by Anicia Antoine
The agriculture sector has been dealing with a number of persistent issues, such as its legal and policy framework, disorganized market structures, and an increase in food imports, which is further exacerbated by climate change, high input costs, and decreased investments in production and marketing.
To address these issues, the Saint Lucia Marketing Board, in collaboration with the “WUSC (World University Service of Canada) Caribbean” and the Taiwan Technical Mission, recently hosted a national consultation on food security dubbed “Can Helen Feed Herself?”
The consultation sought to reduce the high level of fragmentation and homogeneity in production and marketing within the agricultural sector.
Ambassador of the Republic of China, Taiwan to Saint Lucia, H.E. Peter Chia-yen Chen says access to sufficient amounts of safe and nutritious food remains key to sustainable livelihoods and the promotion of good health, remaining adamant that his government will continue to work with the Government of Saint Lucia and all partners to support food security initiatives on the island.
Minister for Agriculture, Fisheries, Food Security, and Rural Development, Hon. Alfred Prospere says that this latest intervention by the Saint Lucia Marketing Board, WUSC and the Taiwan ICDF bringing together all stakeholders of the agri-food industry in a national consultation on food security is timely as the Agriculture Ministry continues to move discourse in the direction of establishing and implementing agreed-upon production action plans, while also enhancing strategic linkages between agriculture and other sectors.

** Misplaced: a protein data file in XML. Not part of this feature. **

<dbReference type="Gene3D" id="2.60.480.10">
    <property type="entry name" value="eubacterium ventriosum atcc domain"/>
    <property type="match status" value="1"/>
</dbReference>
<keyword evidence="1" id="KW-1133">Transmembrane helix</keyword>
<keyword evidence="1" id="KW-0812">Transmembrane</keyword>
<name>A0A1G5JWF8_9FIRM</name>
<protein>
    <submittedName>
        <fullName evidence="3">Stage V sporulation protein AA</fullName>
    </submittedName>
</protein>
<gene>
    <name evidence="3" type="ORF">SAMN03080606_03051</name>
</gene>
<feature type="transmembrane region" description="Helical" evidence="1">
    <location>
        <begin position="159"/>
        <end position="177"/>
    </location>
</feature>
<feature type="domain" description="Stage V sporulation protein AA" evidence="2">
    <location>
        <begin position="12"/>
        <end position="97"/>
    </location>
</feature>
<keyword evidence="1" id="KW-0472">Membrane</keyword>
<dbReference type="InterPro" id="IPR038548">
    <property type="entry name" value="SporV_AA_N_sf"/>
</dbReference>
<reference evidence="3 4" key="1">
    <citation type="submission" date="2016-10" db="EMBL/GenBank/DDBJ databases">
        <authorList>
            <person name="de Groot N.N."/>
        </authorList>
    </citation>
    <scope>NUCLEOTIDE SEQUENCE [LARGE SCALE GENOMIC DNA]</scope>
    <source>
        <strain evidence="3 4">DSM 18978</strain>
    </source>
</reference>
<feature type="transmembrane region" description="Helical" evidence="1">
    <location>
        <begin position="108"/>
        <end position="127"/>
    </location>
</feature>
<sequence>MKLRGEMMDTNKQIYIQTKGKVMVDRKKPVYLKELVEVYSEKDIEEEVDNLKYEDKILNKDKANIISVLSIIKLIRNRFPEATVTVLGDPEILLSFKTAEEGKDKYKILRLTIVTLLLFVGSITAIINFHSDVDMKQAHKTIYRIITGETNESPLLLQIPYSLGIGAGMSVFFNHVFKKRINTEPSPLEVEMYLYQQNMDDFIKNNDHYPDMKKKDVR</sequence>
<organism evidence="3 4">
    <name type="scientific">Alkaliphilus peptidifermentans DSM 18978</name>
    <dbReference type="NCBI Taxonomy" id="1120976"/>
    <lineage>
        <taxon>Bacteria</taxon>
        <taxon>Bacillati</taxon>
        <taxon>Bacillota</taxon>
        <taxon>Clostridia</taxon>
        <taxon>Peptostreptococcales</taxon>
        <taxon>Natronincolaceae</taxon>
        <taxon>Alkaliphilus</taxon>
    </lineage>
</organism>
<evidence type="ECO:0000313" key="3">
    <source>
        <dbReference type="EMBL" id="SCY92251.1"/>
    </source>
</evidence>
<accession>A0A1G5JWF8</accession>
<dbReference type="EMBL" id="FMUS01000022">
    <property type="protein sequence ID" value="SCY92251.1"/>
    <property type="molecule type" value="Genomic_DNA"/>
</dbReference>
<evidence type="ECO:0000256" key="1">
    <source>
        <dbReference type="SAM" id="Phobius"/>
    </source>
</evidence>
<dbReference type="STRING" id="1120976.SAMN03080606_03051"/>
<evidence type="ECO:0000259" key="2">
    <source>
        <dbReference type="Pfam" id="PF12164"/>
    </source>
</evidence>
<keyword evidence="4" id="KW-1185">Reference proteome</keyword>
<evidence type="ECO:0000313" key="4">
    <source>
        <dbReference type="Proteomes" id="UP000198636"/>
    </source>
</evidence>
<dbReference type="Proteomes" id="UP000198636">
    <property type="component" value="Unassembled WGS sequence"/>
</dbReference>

Minister Prospere continues to underscore the importance of food security to Saint Lucia saying that increased consumption of locally produced crops is contingent on greater local production.
The Ministry of Agriculture is at the juncture of realigning institutional, legal, and policy frameworks that shape the sector, and continues to forge connections between industry stakeholders.
SOURCE: Ministry of Agriculture
Better late than never. AT LAST Agriculture is being looked at, albeit, very seriously.
But our Minister and his Ministry are still 50 years behind where Agriculture is concerned. Still thinking inside the bubble. As I always maintain – agriculture is not only for food, but for sustainability in a number of sectors: health, wellness, household and furnitures, condiments, cosmetics and other beauty supplies. Everything we touch and eat has agriculture attached to it.
Wake up Mr Prospere and smell the coffee, and the chocolate … the list is endless.
It may not be too late for the ministry of agriculture. However, I suspect it may be too late to address the administrative induce crisis at the Department of Nursing at SALCC.